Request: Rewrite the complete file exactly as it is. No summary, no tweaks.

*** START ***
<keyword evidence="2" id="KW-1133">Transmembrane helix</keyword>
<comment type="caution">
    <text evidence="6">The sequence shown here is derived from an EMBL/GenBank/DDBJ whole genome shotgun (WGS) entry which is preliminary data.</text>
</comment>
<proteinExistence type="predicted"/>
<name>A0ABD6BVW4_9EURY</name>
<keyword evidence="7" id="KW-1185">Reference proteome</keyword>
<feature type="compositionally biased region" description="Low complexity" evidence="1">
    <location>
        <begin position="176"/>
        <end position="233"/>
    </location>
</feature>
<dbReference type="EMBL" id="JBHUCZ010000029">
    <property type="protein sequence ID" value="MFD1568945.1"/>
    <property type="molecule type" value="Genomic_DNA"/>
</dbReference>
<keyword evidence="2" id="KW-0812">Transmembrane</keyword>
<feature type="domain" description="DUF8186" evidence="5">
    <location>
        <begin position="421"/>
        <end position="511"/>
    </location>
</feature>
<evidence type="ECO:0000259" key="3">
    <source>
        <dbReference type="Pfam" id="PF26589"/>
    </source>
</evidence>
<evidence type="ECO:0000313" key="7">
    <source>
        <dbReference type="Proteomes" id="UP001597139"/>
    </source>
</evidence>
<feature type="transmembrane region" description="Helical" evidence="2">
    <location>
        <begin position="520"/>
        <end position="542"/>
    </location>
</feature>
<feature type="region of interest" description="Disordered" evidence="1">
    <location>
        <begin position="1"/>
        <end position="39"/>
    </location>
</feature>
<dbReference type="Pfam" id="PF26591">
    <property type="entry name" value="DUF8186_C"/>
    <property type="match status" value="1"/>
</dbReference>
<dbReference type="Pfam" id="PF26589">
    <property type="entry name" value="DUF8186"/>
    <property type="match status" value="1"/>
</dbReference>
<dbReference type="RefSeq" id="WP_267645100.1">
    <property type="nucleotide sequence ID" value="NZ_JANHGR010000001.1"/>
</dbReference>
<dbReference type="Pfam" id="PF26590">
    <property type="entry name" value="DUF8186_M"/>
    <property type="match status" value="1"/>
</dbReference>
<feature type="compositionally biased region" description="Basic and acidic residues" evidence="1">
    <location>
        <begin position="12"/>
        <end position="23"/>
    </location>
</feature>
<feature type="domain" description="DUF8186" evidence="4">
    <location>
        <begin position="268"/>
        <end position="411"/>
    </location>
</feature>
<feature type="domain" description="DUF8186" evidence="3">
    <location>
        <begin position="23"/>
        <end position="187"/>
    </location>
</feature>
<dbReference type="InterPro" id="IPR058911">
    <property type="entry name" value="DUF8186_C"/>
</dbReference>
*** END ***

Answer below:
<keyword evidence="2" id="KW-1133">Transmembrane helix</keyword>
<comment type="caution">
    <text evidence="6">The sequence shown here is derived from an EMBL/GenBank/DDBJ whole genome shotgun (WGS) entry which is preliminary data.</text>
</comment>
<proteinExistence type="predicted"/>
<name>A0ABD6BVW4_9EURY</name>
<keyword evidence="7" id="KW-1185">Reference proteome</keyword>
<feature type="compositionally biased region" description="Low complexity" evidence="1">
    <location>
        <begin position="176"/>
        <end position="233"/>
    </location>
</feature>
<dbReference type="EMBL" id="JBHUCZ010000029">
    <property type="protein sequence ID" value="MFD1568945.1"/>
    <property type="molecule type" value="Genomic_DNA"/>
</dbReference>
<keyword evidence="2" id="KW-0812">Transmembrane</keyword>
<feature type="domain" description="DUF8186" evidence="5">
    <location>
        <begin position="421"/>
        <end position="511"/>
    </location>
</feature>
<evidence type="ECO:0000259" key="3">
    <source>
        <dbReference type="Pfam" id="PF26589"/>
    </source>
</evidence>
<evidence type="ECO:0000313" key="7">
    <source>
        <dbReference type="Proteomes" id="UP001597139"/>
    </source>
</evidence>
<feature type="transmembrane region" description="Helical" evidence="2">
    <location>
        <begin position="520"/>
        <end position="542"/>
    </location>
</feature>
<feature type="region of interest" description="Disordered" evidence="1">
    <location>
        <begin position="1"/>
        <end position="39"/>
    </location>
</feature>
<dbReference type="Pfam" id="PF26591">
    <property type="entry name" value="DUF8186_C"/>
    <property type="match status" value="1"/>
</dbReference>
<dbReference type="Pfam" id="PF26589">
    <property type="entry name" value="DUF8186"/>
    <property type="match status" value="1"/>
</dbReference>
<dbReference type="RefSeq" id="WP_267645100.1">
    <property type="nucleotide sequence ID" value="NZ_JANHGR010000001.1"/>
</dbReference>
<dbReference type="Pfam" id="PF26590">
    <property type="entry name" value="DUF8186_M"/>
    <property type="match status" value="1"/>
</dbReference>
<feature type="compositionally biased region" description="Basic and acidic residues" evidence="1">
    <location>
        <begin position="12"/>
        <end position="23"/>
    </location>
</feature>
<feature type="domain" description="DUF8186" evidence="4">
    <location>
        <begin position="268"/>
        <end position="411"/>
    </location>
</feature>
<feature type="domain" description="DUF8186" evidence="3">
    <location>
        <begin position="23"/>
        <end position="187"/>
    </location>
</feature>
<dbReference type="InterPro" id="IPR058911">
    <property type="entry name" value="DUF8186_C"/>
</dbReference>